Evaluator: Durlak, J. A.(1), Weissberg, R. P (2), & Pachan, M.(1) 1.Department of Psychology, Loyola University Chicago; 2. Department of Psychology, University of Illinois at Chicago and Collaborative for Academic, Social, and Emotional Learning (CASEL).
Evaluation Methods: The meta-analysis included results from 75 reports evaluating 68 different afterschool programs, including student outcomes. The meta-analysis only included evaluations of afterschool programs serving students between 5 and 18 years of age that included a control group, focused on outcomes of at least one personal or social skill (which included “problem-solving, conflict resolution, self-control, leadership, responsible decision-making, or skills related to the enhancement of self-efficacy or self-esteem”) and were located in the U.S. Reports for the meta-analysis were located using four main procedures: (1) computer searches of databases—such as ERIC, PsycInfo, Medline, and Dissertation Abstracts—using search terms including after-school, out-of-school-time, students, social skills, youth development, and children, (2) hand searches of the contents of three journals publishing the most outcomes studies (American Journal of Community Psychology, Journal of Community Psychology, and Journal of Counseling Psychology), (3) inspection of the reference lists of previous afterschool program reviews, and (4) review of the Harvard Family Research Project database.
Evaluation Type: Experimental
Summary of Outcomes: The study found that students participating in a high-quality afterschool program—programs that provided a sequenced set of activities, used active forms of learning, focused appropriate time and resources on student instruction and skill development, and explicitly targeted a specific set of skills (SAFE practices: sequenced, active, focused, and explicit)—showed improved behavior, received higher grades, and performed better on standardized tests than non-participating students.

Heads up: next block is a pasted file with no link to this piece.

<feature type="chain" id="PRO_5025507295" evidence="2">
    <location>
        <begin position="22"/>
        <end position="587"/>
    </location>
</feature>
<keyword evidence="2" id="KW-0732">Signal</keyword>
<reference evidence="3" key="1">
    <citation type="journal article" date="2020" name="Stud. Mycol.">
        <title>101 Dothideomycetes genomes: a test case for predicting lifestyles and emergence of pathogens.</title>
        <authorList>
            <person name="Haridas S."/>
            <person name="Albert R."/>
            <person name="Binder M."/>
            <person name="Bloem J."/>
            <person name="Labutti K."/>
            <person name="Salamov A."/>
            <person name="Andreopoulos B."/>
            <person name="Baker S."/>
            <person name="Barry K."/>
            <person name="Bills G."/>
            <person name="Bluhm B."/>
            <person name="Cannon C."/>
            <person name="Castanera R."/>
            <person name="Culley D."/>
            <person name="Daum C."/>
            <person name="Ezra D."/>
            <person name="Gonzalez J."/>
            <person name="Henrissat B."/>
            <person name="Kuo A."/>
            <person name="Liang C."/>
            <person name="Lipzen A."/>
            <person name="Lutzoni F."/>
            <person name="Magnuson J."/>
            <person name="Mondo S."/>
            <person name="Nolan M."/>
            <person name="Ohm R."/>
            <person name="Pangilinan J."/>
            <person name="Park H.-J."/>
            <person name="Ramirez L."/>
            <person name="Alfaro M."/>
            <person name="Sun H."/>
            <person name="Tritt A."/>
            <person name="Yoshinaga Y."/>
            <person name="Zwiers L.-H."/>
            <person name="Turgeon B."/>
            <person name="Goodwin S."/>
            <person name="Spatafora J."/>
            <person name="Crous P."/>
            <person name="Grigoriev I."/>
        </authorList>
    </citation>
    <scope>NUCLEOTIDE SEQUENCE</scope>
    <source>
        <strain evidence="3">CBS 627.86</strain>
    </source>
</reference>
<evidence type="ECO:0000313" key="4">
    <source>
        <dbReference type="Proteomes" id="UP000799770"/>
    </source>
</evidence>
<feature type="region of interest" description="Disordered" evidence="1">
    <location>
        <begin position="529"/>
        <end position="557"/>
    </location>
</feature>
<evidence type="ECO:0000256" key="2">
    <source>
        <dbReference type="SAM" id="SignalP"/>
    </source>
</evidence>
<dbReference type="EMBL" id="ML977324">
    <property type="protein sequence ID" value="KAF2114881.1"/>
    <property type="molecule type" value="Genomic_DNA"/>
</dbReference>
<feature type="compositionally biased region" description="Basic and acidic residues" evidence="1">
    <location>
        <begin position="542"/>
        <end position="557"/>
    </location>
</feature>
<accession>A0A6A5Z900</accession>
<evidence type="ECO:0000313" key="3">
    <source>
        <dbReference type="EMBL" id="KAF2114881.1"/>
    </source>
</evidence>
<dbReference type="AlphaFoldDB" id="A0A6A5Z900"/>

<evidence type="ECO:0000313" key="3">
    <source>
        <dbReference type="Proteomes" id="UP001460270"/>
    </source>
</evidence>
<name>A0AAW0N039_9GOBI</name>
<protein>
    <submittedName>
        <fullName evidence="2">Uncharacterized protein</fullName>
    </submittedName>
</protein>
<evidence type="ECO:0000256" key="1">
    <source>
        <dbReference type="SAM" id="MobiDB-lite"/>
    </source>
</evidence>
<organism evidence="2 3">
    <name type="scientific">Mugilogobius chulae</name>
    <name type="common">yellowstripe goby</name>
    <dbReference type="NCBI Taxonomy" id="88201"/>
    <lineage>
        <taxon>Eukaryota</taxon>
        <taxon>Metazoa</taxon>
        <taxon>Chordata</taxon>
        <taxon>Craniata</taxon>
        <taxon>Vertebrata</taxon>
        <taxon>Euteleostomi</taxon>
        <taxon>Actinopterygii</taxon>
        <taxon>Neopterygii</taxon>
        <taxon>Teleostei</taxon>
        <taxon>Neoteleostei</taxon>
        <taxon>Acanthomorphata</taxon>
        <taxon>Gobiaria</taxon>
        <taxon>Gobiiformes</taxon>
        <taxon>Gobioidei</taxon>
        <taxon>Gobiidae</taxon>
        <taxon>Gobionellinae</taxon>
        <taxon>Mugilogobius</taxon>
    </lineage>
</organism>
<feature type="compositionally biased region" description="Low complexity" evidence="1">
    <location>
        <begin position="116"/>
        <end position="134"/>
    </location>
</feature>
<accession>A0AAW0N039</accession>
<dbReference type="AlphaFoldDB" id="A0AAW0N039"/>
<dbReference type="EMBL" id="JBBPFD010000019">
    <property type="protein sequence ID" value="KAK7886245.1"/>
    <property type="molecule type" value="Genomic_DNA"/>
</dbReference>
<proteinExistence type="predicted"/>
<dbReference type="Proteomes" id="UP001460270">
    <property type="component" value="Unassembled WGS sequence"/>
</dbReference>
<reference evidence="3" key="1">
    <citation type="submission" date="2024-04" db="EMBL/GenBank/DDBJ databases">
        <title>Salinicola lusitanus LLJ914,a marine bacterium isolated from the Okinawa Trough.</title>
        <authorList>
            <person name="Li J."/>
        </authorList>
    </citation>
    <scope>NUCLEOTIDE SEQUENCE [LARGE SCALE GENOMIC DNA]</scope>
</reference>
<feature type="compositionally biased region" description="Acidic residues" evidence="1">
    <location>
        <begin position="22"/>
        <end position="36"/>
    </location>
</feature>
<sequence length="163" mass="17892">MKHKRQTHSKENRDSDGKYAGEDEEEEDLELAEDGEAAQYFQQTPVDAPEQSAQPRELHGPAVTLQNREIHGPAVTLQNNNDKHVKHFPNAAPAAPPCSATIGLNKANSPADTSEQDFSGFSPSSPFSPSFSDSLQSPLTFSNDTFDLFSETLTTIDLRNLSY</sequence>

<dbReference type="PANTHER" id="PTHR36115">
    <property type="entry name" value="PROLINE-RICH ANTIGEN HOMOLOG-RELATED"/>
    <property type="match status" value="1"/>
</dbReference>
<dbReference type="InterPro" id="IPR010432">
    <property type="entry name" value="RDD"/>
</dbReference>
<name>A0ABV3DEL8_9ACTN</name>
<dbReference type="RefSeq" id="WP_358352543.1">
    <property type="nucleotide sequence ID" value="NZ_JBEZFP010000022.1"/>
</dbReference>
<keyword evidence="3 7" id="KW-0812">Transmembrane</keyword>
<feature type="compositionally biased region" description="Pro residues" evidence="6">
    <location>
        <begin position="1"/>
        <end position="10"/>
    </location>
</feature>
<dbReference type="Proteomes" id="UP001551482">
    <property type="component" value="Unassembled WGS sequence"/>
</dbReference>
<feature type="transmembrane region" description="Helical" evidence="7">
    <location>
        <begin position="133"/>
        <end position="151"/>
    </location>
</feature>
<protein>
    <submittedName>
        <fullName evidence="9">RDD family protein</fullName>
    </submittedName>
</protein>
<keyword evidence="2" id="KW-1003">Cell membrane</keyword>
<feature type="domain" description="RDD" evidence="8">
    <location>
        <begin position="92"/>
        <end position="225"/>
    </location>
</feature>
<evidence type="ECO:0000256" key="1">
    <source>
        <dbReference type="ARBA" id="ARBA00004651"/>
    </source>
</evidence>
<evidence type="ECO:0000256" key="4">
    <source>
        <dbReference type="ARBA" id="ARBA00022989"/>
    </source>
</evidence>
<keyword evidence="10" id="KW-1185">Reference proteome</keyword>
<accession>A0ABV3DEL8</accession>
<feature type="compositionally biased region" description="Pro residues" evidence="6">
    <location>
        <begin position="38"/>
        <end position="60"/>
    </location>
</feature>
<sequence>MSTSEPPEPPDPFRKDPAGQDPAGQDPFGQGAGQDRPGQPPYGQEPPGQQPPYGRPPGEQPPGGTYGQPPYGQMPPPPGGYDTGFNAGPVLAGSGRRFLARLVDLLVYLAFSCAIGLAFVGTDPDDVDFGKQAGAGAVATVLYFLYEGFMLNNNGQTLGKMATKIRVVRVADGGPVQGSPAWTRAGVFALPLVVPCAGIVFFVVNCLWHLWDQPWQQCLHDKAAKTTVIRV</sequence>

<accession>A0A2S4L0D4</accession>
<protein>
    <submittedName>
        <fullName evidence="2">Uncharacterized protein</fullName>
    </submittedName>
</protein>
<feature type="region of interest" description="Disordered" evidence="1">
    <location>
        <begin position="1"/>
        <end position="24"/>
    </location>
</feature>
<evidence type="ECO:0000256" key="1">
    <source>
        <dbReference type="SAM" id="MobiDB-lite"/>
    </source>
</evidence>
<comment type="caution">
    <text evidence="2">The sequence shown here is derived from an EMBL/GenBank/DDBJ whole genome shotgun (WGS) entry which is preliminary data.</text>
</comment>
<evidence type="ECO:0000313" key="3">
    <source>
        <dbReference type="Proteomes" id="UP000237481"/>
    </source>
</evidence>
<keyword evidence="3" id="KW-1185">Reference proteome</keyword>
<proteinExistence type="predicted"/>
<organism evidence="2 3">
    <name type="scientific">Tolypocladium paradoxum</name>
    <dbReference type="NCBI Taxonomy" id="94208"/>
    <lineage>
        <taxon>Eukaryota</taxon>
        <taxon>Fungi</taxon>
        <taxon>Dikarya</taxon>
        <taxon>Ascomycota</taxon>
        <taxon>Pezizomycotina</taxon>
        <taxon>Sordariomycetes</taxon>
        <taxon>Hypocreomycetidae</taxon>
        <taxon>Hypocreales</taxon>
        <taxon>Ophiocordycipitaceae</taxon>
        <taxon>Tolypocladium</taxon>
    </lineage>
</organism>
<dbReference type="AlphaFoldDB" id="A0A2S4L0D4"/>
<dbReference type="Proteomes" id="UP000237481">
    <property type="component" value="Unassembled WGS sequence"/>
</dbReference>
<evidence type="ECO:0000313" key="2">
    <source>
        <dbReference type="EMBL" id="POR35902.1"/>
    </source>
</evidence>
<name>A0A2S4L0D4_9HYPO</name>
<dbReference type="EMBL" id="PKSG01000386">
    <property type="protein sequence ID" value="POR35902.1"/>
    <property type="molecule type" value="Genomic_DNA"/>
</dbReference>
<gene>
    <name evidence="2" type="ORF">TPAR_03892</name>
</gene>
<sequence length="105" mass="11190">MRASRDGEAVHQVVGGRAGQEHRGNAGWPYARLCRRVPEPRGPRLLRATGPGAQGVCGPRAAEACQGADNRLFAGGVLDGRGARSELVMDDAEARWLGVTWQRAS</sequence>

Regarding behavior, the study found that quality afterschool programs succeeded in improving youths’ feelings of self-confidence and self-esteem, bonding to school, and positive social behaviors. They also reduced problem behaviors, which included aggression, noncompliance and conduct problems, and drug use.
Additionally, authors of the study found that the test scores for students in SAFE afterschool programs were an average of 12 percentile points higher than those of the control group. Students participating in SAFE programs also had better school attendance rates than their non-participating peers; however, there was not a significant positive finding.